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19 September 2022

Community life enriches varied practice

Community life enriches varied practice

Dr Craig Acton works across general practice, emergency medicine and obstetrics and gynaecology as a GP registrar in the southern Queensland rural town of St George.

Moving between the local medical practice, St George Hospital and outreach services, each day is varied for the Townsville-born doctor, who was part of the second cohort of JCU medical graduates.

Since moving to St George in late 2020, Dr Acton, wife Lucille and children Stella, 10, Hannah, 8, and Oscar, 6, have embraced community life in cattle and cotton country.

“I enjoy being actively involved in the St George community, not only as a doctor but also by being involved in school, sporting clubs and community events with my family,” he says. “The team of doctors I work with at St George are very supportive senior clinicians who provide diverse experience as I undertake my training as a GP registrar.”

Dr Acton did RACGP-approved, JCU-organised core hospital training terms in St George – an earlier stage of the training pathway not usually accommodated outside major regional centres.

After gaining a degree in Medical Laboratory Science at JCU, Dr Acton completed his Bachelor of Medicine, Bachelor of Surgery in 2006. Spending his intern and first few postgraduate years at Nambour General Hospital, his interests gravitated towards general practice and obstetrics and gynaecology.

“After completing my DRANZCOG (Diploma of the Royal Australian and New Zealand College of Obstetricians and Gynaecologists) at Redcliffe Hospital, I was accepted into both the general practice and obstetrics and gynaecology training programs,” he says.

“I chose to pursue a fellowship with RANZCOG, but after eight years of training I was unsuccessful in my final examination. Re-evaluating my career path, my ongoing interest in general practice led me to rural general practice where I can use my skills to provide a service to a small community.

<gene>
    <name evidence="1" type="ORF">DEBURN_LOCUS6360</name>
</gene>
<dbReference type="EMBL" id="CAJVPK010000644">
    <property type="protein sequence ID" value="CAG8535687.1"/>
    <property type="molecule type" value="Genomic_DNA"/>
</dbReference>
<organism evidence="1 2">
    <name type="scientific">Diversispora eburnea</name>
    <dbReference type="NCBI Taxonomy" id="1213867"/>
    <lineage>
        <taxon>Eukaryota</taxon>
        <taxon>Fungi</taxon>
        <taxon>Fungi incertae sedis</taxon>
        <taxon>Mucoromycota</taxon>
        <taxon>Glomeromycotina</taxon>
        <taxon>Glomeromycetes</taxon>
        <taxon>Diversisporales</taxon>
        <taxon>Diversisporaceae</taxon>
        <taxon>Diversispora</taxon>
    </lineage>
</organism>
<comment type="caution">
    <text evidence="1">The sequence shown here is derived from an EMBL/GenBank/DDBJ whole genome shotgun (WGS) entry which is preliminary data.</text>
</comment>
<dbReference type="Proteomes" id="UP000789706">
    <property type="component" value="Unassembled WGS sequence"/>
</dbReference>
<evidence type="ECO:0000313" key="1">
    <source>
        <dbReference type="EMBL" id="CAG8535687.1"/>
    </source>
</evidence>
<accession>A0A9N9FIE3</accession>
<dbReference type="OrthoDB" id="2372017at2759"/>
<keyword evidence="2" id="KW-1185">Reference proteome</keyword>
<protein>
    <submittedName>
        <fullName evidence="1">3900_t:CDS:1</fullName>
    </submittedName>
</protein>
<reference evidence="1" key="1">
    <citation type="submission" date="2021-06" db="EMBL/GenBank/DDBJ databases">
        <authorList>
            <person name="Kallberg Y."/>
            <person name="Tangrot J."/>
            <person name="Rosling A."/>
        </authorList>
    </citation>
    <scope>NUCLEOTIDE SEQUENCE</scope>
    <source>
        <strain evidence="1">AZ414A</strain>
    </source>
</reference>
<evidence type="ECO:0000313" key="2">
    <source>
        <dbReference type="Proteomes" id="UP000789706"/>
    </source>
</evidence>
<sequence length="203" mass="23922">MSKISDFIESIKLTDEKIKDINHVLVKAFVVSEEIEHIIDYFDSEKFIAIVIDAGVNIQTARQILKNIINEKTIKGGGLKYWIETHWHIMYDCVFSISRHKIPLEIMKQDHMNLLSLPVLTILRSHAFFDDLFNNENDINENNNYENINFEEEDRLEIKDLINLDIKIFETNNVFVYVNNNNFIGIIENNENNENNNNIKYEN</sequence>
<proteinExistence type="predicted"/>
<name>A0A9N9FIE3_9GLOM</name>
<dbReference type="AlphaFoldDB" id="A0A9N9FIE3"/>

“GP was always of interest due to the variety of presentations. It also allows me to build relationships with patients and to provide them with holistic health care.”

One of Dr Acton’s most memorable experiences as a doctor was his first unsupervised caesarean section: “It was a category one emergency due to foetal bradycardia. My consultant was off site at the time and arrived after I had delivered the baby. I remember my hands shaking as I closed the uterus and abdomen, and my consultant patting me on the back telling me I’d done a good job. Both baby and mother recovered well.”

Dr Acton looks back fondly on his time at JCU, having maintained friendships long since graduation and been exposed to many valuable practical experiences in rural and low-resource environments.

“My final JCU placement in Chennai, India, provided cultural immersion as well as insight into practice in a facility with minimal resources,” he says. “It was an experience I will never forget, and I am grateful to have had the opportunity.”

NQRTH is an initiative of the Australian Government's Integrated Rural Training Pipeline (IRTP) and is facilitated by James Cook University in partnership with public and private hospitals, Queensland Aboriginal and Islander Health Council (QAIHC), health services, Aboriginal Community Controlled Health Organisations (ACCHOs) and GP clinics.

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